Maersk warned that the ports of Los Angeles and Long Beach could impose a long-delayed container dwell fee.
Maersk said in the past that it anticipates the ports of Los Angeles and Long Beach to soon implement the dwell fee, which was announced in October and since delayed week after week, as ports continue to deal with congestion. The carrier said in a tariff notice that the likelihood that the charge would be implemented "has risen significantly this month."
Lars Jensen, CEO of Danish container shipping consultancy Vespucci Maritime, agrees that ports may soon feel more pressure to "address the dwell situation", due to "dwell conditions appear not to be improving in the slack season and with the peak season … coming." In fact, Jensen said on LinkedIn, container retention times have been steadily getting worse since January.
Under the policy of the dwell fee for overdue containers, as a result of the ports' coordination with the Biden-Harris Supply Chain Disruption Task Force, the US Department of Transportation, and various supply chain stakeholders, Ocean carriers will be charged $100 for each imported container moved by truck during the first nine days allowed. For rail freight containers, the carrier will be charged a dwell fee of $100 for the first six days allowed. This fee will increase by USD 100 per container for each overdue day.
According to Maersk, “the relevant Port Authority will be charging the fee and submitting the bill to Ocean Carriers to act as collection agents to charge and invoice those with a cargo interest in the laden import containers.” Maersk notes that it “will collect any amounts due from cargo owners (or their designated demurrage payer) before releasing the cargo.”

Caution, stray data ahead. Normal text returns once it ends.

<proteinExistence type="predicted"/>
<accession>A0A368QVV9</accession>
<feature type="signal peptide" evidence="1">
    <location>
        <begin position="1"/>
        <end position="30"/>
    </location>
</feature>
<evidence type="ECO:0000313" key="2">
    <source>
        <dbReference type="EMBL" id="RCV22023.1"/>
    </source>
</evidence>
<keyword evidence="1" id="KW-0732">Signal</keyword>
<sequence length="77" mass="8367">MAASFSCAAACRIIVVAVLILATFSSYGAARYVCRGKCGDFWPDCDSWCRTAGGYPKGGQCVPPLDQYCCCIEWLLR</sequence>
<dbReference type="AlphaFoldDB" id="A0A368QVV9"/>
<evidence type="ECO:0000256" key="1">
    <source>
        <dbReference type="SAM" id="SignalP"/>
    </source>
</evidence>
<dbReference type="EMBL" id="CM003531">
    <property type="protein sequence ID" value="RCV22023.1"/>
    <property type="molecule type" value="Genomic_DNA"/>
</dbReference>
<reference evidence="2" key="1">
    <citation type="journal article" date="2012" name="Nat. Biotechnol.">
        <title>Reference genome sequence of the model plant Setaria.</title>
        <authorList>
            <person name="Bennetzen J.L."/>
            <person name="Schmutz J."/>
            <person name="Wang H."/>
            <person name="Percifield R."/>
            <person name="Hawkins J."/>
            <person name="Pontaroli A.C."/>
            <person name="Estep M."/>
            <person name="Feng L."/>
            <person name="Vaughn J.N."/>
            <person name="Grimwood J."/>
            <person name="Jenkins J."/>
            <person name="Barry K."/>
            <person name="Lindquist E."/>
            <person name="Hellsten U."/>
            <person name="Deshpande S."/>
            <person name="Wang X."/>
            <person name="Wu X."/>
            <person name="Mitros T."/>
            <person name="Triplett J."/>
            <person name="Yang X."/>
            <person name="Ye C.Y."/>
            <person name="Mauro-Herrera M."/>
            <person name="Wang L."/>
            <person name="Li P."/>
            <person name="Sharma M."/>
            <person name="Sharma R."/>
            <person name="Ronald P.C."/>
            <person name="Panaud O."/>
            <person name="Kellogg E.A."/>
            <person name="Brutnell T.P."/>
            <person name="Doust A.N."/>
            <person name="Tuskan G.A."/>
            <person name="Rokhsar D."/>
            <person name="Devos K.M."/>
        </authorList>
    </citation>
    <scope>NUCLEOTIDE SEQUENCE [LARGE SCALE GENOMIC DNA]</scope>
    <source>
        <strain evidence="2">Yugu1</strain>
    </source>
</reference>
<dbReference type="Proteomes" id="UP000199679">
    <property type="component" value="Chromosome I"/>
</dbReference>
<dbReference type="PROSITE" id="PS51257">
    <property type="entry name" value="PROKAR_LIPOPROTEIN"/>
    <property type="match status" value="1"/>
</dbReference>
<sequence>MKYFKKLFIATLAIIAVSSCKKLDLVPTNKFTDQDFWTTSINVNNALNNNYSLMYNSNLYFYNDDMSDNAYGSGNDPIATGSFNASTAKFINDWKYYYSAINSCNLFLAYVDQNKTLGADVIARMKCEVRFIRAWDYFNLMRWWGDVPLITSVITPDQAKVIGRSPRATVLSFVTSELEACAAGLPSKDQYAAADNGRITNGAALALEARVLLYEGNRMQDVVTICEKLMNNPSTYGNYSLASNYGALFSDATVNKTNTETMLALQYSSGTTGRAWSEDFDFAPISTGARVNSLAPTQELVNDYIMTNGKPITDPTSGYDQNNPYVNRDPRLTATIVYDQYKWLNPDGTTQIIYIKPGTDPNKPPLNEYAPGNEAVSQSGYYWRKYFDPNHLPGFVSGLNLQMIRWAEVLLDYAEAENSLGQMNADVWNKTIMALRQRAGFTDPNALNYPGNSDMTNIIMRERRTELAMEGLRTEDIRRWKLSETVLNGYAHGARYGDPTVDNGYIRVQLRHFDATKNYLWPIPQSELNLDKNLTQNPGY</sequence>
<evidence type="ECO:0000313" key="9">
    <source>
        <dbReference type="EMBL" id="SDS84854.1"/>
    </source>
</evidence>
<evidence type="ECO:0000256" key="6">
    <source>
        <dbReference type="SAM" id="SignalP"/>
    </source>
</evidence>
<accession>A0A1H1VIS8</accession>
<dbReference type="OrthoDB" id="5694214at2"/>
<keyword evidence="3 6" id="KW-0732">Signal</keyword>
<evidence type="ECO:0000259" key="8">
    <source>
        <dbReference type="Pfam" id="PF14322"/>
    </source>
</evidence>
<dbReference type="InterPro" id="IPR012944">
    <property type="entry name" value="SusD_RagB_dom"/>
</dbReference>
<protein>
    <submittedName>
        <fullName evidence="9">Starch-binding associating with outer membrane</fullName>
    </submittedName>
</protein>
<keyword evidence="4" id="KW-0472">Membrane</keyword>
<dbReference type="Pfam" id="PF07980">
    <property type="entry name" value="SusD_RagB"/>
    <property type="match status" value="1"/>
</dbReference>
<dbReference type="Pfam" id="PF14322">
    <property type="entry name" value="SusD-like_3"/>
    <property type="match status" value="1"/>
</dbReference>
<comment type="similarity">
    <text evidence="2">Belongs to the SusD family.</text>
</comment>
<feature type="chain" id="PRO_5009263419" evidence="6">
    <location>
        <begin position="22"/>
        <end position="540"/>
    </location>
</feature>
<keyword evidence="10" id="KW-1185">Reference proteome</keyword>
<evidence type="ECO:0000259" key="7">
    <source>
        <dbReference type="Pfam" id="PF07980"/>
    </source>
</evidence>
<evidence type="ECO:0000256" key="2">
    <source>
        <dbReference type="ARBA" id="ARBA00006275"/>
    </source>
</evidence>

To help customers reduce fees, if implemented, Maersk has developed a dockside loading and unloading program for long-term containers in LA and Newark, and is looking at similar programs in other locations. It is also promoting a “Saturday gate incentive” in LA and Long Beach that offers a $100 per container credit for imported pickups through June 18.
Many container shipping analysts are warning of the effect the number of cargo ships arriving at ports on the west coast of North America as Shanghai reopens from lockdown and peak season begins earlier than usual in the coming months this month.
According to New York-based Ocean Audit, a total of 690,000 teu were shipped from Asia to Long Beach and Los Angeles between June 25 and July 1, up from 646,000 teu in the same period the previous year.